Working with flaked oats

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PatsFan1985

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I'm going to be brewing an oatmeal stout in a couple days, but I remember reading somewhere that you can't put the oats in with the rest of the mash. Is this true? If so, should I just steep the oats after collecting the wort in the kettle?
 

Schnitzengiggle

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Adding oats to the mash will slow your run-off, nothing that a couple handfuls of rice hulls can't alleviate. Flaked oats are fine to add to the mash, they are similar to instant oatmeal, if I'm not mistaken they have been gelatinized so they need no further cooking, which makes them okay in the mash.
 

Edcculus

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In order to conevert starches, they must be soluble in water (gelatanized). Luckily, barley and wheat gelatinizes at mash temperatures. Grains like oats, corn and rice gelatinize at higher temps. When using regular forms of these adjuncts, something called a cereal mash is required. All that really means is that the grains need to be cooked, or boiled.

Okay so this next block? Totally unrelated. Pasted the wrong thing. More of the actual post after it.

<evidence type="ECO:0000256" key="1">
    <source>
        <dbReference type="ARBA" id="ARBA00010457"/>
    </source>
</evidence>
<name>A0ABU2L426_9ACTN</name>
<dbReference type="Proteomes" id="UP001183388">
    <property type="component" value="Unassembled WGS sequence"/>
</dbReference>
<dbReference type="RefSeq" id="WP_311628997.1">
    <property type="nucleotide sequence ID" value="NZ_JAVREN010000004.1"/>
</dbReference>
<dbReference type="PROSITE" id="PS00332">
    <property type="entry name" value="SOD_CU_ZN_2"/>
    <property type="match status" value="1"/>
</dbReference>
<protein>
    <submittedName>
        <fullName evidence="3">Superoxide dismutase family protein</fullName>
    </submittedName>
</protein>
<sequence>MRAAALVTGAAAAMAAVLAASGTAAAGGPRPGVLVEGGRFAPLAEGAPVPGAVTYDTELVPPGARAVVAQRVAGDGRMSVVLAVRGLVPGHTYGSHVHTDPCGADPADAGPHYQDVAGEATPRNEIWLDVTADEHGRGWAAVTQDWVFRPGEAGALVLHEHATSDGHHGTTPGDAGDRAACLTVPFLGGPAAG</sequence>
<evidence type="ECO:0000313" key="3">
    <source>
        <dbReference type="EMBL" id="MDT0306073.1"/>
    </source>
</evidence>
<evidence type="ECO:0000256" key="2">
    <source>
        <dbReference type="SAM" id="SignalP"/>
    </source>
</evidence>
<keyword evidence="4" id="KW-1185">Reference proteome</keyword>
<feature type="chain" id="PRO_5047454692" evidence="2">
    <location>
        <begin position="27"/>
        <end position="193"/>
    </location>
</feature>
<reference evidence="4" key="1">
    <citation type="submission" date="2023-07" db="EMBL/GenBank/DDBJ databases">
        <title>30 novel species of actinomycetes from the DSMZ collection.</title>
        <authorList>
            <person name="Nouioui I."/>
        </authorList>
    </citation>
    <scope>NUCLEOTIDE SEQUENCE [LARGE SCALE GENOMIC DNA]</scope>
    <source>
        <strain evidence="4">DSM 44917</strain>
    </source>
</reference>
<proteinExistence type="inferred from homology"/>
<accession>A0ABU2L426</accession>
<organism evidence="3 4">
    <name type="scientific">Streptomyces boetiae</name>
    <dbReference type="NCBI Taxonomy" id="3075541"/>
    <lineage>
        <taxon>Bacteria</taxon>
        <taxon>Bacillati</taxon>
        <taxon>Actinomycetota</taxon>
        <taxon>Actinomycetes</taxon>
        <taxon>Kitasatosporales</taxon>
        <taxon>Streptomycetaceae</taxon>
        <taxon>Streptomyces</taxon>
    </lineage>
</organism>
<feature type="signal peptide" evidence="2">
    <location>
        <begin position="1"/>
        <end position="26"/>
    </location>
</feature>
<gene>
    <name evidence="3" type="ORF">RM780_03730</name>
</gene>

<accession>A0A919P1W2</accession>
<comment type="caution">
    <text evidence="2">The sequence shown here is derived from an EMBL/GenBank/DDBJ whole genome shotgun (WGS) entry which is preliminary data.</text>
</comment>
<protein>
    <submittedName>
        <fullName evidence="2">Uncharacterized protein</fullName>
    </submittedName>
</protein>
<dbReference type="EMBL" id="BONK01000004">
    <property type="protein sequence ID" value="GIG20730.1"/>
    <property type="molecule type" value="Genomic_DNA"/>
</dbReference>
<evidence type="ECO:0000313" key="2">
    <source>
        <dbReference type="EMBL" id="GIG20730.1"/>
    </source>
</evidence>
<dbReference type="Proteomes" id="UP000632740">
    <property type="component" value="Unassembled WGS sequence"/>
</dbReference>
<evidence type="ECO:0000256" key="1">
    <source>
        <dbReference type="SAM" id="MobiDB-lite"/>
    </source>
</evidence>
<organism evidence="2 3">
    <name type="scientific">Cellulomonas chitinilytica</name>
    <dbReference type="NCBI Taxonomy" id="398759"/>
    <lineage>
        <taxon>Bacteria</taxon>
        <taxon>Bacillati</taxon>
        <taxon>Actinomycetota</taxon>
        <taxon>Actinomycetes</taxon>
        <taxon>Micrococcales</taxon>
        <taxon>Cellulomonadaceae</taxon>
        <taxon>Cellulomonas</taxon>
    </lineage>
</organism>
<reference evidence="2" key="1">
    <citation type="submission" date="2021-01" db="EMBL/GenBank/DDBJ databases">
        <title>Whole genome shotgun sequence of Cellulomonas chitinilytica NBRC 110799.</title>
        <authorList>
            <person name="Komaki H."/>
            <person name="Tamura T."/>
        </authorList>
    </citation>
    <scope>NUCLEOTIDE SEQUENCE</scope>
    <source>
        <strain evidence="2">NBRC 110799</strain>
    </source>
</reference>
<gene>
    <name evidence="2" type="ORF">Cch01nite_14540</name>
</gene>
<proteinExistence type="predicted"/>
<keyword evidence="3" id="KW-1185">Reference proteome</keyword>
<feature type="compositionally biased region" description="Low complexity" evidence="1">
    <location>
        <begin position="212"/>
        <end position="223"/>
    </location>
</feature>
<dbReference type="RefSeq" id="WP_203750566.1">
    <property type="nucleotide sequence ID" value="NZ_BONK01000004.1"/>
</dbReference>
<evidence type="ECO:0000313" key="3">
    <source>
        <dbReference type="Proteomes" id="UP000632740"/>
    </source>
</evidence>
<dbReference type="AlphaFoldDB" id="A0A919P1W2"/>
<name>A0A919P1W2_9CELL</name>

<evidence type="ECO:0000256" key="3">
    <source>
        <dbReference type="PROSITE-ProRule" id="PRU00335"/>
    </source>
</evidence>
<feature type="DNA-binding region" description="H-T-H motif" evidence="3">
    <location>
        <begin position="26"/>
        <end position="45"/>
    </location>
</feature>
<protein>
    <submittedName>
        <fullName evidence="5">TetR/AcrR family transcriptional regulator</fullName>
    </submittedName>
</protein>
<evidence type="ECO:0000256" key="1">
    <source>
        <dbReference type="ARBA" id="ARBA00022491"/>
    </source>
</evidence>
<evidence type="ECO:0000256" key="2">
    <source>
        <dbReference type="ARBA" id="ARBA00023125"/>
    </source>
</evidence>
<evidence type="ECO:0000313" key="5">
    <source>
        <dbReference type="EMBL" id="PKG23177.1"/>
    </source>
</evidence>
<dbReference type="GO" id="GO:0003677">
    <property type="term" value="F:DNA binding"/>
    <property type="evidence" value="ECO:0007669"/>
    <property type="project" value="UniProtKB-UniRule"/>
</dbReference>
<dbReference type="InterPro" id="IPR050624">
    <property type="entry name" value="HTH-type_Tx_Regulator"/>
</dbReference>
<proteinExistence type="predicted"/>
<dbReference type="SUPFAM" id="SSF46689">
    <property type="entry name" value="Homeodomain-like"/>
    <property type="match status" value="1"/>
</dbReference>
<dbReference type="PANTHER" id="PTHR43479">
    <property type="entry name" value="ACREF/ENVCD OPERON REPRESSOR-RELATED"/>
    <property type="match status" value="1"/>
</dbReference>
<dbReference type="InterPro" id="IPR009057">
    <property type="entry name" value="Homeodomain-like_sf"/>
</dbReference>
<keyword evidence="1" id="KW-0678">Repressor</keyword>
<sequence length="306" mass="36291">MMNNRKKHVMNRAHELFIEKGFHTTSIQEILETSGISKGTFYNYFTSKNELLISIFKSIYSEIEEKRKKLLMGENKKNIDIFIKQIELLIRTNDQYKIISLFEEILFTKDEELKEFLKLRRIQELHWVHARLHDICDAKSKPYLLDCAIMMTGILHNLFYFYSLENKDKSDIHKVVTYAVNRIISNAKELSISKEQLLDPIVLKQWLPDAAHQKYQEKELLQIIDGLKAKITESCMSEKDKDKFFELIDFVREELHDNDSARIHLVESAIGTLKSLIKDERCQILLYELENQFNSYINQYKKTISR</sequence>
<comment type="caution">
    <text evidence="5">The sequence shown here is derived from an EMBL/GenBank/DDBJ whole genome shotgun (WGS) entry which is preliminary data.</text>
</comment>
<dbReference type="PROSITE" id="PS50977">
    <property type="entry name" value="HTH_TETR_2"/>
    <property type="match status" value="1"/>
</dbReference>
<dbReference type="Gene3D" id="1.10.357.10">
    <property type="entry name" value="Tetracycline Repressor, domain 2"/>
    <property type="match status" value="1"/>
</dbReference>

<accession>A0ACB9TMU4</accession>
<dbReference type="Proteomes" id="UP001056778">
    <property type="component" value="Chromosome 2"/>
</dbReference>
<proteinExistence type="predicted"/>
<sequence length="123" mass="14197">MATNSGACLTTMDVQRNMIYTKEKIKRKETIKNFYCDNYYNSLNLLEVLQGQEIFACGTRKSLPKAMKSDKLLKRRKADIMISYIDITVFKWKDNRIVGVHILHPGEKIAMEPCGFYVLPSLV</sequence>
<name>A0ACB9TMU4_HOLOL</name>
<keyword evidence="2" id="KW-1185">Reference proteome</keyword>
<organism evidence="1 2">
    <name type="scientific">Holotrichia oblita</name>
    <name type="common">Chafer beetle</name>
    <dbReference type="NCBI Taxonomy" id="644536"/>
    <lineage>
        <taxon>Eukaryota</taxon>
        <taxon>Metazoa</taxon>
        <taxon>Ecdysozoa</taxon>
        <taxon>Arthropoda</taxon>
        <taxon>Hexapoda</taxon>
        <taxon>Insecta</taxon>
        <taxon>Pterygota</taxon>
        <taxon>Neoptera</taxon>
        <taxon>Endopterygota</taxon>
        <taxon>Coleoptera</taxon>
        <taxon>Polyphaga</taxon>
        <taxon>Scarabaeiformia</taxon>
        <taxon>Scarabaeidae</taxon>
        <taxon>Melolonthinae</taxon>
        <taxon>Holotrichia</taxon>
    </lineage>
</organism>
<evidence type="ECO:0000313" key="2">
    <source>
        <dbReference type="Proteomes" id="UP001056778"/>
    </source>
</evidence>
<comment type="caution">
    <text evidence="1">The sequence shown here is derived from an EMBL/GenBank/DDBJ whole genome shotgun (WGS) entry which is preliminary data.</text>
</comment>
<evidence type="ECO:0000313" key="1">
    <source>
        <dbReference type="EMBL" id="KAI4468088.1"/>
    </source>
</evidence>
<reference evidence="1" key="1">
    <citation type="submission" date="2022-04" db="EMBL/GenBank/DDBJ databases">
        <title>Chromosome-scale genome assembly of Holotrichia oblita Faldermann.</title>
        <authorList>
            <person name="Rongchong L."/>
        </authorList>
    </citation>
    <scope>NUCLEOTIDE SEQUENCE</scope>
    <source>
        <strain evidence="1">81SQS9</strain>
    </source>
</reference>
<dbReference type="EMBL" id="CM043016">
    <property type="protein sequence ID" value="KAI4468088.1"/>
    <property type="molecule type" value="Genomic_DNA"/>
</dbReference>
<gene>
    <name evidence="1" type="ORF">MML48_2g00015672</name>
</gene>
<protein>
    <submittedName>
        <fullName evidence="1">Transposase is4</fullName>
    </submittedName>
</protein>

Luckily for us, flaked versions of these adjuncts exist. You can add flaked grains directly to the mash. During the "flaking" process, grains are sent through heated rollers. The rollers instantly gelatinize the starches. Most recipes call for flaked oats. You can also find them as quick, or instant oats in the grocery store.

Here is what Palmer says: Other Grain adjuncts
 

david_42

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Raw oats (oatmeal) has to be cooked. Flaked oats and quick oatmeals are pre-cooked and go straight into your mash. Do not use instant oatmeal, unless it is free of additives like salt or sugar.
 
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